Our roving reporter continues his global journey.
|Don Diego Lopez Da Hora V probably stood very close to where we were, on the banks of the Rio Bilbao when he decided to establish a city, and named it Bilbao. On the other side of the river at that time, in 1300 AD was a fishing settlement, later named old Bilbao. The legacy continued and still there is an old Bilbao, and Bilbao, the capital of the famous Basque Country of Spain.|
I arrived in Bilbao with my fiancé by bus from the western side of the country. The first thing we noticed was there were two names for everything. The Basque language is given the same treatment as Spanish, unlike in the Franco era when the Basque language and identity were suppressed. Our friend greeted us at the terminal and declared "Let's walk!"
On one of the bends of the Rio Bilbao, in the southern part of the city, stood a rusting building, in what appeared like a blend of communist and colonial architecture. Without any title or number on its doors, it found its identity in this neglected neighborhood as the government building next to the river. The buildings around it were 6-7 stories, apartments with small bars and shops on their ground floors. The colors and the ambience of the place seemed like from a time capsule. In 1983 floods devastated several iconic structures like the
Moving northward along the river, the city changes its shape. Post medieval, flat buildings, give way to 20th century multi storied industrial apartments, haute couture shopping malls, metro entrances and finally the Guggenheim Museum.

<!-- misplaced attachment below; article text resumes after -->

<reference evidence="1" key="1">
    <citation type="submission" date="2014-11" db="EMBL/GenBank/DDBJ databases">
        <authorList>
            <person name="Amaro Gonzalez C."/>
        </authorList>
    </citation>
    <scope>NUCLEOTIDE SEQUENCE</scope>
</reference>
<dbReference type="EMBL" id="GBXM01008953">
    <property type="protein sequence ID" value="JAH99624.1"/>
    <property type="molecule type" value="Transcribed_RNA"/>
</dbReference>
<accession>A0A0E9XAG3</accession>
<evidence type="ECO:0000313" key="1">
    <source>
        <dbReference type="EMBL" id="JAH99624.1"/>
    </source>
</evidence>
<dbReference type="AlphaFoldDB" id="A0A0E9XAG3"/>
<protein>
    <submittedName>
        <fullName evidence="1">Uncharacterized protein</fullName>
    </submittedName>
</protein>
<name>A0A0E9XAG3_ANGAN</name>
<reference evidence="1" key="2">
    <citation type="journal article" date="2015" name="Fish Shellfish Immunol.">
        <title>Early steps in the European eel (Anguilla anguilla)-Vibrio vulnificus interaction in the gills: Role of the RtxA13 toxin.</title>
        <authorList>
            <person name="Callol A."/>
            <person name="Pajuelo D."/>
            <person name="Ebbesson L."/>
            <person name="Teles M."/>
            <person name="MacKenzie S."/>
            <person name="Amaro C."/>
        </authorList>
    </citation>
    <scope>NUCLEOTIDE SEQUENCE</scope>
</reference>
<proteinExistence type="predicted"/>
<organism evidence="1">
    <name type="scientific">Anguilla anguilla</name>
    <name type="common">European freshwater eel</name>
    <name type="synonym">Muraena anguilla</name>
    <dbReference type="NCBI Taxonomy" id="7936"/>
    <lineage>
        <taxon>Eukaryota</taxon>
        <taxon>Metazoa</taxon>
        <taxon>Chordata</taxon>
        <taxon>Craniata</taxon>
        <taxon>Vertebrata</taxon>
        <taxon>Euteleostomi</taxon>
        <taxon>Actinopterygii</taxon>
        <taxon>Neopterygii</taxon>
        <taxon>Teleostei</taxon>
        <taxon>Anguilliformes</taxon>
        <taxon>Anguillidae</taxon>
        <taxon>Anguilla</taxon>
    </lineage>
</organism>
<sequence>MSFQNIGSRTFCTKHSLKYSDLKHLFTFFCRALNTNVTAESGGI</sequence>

"Whether you like modern art or not, you are gonna like the Guggenheim," said my host. Covered with splendorous 30,000 sheets of titanium, the museum became Basque's primary tourist attraction overnight. An enormous atrium, more than 150 feet high, connects 15 galleries. Following its completion in the late 1990s, it put Bilbao on the international map. The Arcelor Mittal Gallery (yes, we are talking Lakshmi Mittal here) is a permanent exhibit of disorienting art made of huge steel sheets encircling each other. Once one walks through the iron art, the sense of direction and location is lost. I thought looking at the structure of the building itself was disorientating with its sliding walls merging into each other. A guide said, "You may divide Bilbao's time line in BG and AG." Which I reckoned was before and after Guggenheim.
In the Basque spirit, friends of friends extended invitations for food and drinks. The gourmet Basque food was not only more diverse and colorful than the rest of the country; it was also exceedingly interesting in the form of food clubs, where men gather to cook and enjoy their own food. Until recently, women were only allowed in one day in the year. The cooks prided themselves on the art of making pintxos, which is a small slice of bread on which various ingredients are held with a stick, which gives the food its name.
Our next destination in Spain was San Sebestian, or Donostia in Basque. As we left Bilbao, I saw its river flow with us along the road. I wondered if I would ever be able to compare Bilbao with any other place on earth.